Project management frequently ventures into unmapped territory, forcing team members to develop new solutions and strategies under very tight deadlines. Oftentimes, under such circumstances, the team brings better, more innovative ideas to the table, which can have a genuine effect on an organization’s goals and the project’s results.

It’s important to establish an atmosphere conducive to creativity and to foster innovation. Encouraging team members to share their ideas often and without hesitation could lead to an innovative solution or to the discovery of a new revenue stream.

6. Let team members do the teaching.
Have your team members educate each other about a skill they have mastered like how to create a work breakdown structure or use of specific software. These learning sessions could happen in wikis, one-on-one conversations, or during group learning sessions.

This tactic instills confidence in the “instructors” and keeps them engaged because they feel valued for their contributions. Further, this will increase morale for the team members who are gaining a new skill that can improve their performance. You benefit by having more than one person on the team with a particular expertise.

7. Offer rewards and recognition.
Rewards and recognition can strengthen the bond between employees and the organization, and help employees feel more attached to and responsible for their work. Acknowledging a good performance with an official nod of approval can go a long way when motivating a team and ultimately, getting better results.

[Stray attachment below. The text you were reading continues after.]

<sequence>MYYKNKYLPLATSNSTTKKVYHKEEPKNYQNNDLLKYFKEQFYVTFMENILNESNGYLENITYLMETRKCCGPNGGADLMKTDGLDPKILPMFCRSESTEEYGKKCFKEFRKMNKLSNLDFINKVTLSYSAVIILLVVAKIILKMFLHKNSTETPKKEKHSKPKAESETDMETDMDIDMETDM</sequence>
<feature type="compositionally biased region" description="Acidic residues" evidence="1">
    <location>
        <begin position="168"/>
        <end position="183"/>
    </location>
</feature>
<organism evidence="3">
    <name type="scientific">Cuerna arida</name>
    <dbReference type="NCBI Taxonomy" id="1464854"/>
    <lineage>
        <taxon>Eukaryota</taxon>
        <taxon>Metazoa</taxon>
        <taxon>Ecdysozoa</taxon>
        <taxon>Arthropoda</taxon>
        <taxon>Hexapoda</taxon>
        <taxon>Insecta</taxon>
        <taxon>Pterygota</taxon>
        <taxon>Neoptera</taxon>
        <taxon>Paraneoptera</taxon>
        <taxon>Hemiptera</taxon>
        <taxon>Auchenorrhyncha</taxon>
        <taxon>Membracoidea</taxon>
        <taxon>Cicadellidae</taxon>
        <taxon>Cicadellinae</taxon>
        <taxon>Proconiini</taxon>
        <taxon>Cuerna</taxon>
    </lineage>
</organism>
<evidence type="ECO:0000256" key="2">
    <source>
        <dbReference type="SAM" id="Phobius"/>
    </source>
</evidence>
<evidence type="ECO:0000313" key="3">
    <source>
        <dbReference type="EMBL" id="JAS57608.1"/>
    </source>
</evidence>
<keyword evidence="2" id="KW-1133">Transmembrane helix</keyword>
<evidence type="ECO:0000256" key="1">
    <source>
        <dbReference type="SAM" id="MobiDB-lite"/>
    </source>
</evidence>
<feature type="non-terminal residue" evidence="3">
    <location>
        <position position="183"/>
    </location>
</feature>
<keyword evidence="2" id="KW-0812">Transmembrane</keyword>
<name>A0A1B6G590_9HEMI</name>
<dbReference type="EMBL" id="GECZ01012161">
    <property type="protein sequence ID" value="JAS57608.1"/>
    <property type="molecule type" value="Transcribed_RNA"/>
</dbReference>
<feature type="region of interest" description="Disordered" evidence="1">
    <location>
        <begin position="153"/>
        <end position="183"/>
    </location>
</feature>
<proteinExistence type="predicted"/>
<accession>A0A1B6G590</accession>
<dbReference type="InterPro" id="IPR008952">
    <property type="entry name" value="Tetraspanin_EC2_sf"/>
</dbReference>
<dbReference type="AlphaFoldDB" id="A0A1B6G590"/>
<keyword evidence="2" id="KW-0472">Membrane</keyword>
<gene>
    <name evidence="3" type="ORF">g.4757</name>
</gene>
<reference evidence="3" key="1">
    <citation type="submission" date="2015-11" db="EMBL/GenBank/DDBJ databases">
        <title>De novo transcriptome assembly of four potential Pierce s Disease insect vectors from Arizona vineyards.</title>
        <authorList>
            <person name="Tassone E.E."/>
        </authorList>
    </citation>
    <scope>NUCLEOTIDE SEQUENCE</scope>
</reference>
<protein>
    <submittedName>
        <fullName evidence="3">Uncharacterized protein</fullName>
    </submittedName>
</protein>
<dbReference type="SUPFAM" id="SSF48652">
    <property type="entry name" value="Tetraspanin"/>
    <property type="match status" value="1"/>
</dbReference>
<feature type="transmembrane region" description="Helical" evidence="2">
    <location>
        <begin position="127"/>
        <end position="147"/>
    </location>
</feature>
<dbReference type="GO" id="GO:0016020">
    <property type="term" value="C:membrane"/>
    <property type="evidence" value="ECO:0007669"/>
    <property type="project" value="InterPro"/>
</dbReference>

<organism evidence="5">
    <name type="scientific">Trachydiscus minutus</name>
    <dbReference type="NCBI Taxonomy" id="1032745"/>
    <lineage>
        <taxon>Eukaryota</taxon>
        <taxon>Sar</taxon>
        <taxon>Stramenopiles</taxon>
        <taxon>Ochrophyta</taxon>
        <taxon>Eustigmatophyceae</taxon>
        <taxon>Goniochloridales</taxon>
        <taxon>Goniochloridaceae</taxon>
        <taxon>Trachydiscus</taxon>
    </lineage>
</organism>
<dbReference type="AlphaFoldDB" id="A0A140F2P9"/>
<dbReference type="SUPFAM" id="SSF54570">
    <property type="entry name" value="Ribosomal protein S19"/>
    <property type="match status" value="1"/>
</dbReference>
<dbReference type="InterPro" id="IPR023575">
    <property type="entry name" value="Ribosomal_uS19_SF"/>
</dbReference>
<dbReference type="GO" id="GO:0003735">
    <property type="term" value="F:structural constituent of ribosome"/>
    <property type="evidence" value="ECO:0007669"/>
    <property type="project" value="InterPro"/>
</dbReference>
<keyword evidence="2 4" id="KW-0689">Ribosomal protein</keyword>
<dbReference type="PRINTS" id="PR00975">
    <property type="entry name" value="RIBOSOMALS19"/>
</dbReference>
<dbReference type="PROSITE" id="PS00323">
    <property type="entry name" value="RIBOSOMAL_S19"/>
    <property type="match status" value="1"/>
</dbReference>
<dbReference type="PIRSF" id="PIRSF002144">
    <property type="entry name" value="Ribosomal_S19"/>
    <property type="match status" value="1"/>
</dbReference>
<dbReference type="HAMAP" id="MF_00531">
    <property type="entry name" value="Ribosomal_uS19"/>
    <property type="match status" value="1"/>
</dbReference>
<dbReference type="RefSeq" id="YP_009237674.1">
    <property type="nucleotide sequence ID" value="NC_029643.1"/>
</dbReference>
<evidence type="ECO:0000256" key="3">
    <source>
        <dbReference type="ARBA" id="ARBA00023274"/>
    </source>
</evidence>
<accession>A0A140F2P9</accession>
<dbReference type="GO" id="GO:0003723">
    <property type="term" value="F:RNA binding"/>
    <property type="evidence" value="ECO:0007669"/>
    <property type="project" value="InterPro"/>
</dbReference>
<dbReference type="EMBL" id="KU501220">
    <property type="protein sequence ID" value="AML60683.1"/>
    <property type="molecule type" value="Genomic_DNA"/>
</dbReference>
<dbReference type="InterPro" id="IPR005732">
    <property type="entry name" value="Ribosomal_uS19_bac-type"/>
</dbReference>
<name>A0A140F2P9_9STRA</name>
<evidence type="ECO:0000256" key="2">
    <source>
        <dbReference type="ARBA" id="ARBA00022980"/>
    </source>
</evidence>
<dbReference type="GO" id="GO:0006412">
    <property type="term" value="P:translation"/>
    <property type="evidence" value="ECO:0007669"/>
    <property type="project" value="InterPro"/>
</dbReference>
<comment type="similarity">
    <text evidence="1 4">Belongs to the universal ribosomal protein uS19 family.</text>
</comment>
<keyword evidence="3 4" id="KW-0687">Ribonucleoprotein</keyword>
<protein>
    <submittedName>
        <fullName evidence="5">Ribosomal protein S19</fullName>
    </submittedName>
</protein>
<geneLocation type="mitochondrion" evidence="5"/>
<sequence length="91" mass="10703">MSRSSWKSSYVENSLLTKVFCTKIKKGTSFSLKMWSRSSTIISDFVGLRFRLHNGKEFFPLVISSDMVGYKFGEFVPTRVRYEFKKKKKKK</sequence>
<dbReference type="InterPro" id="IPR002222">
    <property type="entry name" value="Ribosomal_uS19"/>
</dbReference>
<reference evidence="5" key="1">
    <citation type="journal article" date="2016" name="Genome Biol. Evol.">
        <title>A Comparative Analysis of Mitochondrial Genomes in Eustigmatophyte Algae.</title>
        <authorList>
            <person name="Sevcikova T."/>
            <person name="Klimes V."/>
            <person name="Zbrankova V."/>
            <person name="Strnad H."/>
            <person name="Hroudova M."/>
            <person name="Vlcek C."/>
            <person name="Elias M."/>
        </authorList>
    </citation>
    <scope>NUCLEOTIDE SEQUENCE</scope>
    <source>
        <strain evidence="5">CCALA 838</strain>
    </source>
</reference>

Panel of Experts

Michele Jones, PMP, is a senior project manager at Quality Computing Projects Inc., Mississauga, Ontario, Canada, where she also serves as a PMP exam instructor. She manages teams that range from three to 65 people and concentrates primarily on IT projects. (Contributed to tips 3, 5 and 6.)

Rogério de Mello Pires, PMP, is a program and portfolio manager at Unibanco in São Paulo, Brazil, where he manages a team of five project managers, and oversees the implementation of methodology and process standards across the organization. (Contributed to tips 4 and 6.)

Sanjay Saini, PMP, has nearly 13 years of project management experience. He started his career with Siemens and currently works with Nagarro in Gurgaon, India as a project manager. He is also a contributor to PMI’s Voices on Project Management blog. (Contributed to 1 and 7.)

Nick Warman, PMP, is a software project manager at Peopleclick Inc., Raleigh, North Carolina, USA. He has managed teams ranging from six to 60 people and projects ranging from US$10,000 to US$10 million. He is also a speaker and presenter who recently led a session at PMI® Global Congress 2009—North America. (Contributed to tips 1 and 4.)

For more on leadership, be sure to read Learn to Lead: The PMI Leadership Institute from PMI.org.

Do you have a comment about this article? Share your opinions and expertise with PMI and your fellow PMP credential holders. E-mail the PMP Passport Editor. PMI would like to hear from you and may consider your response for future publications.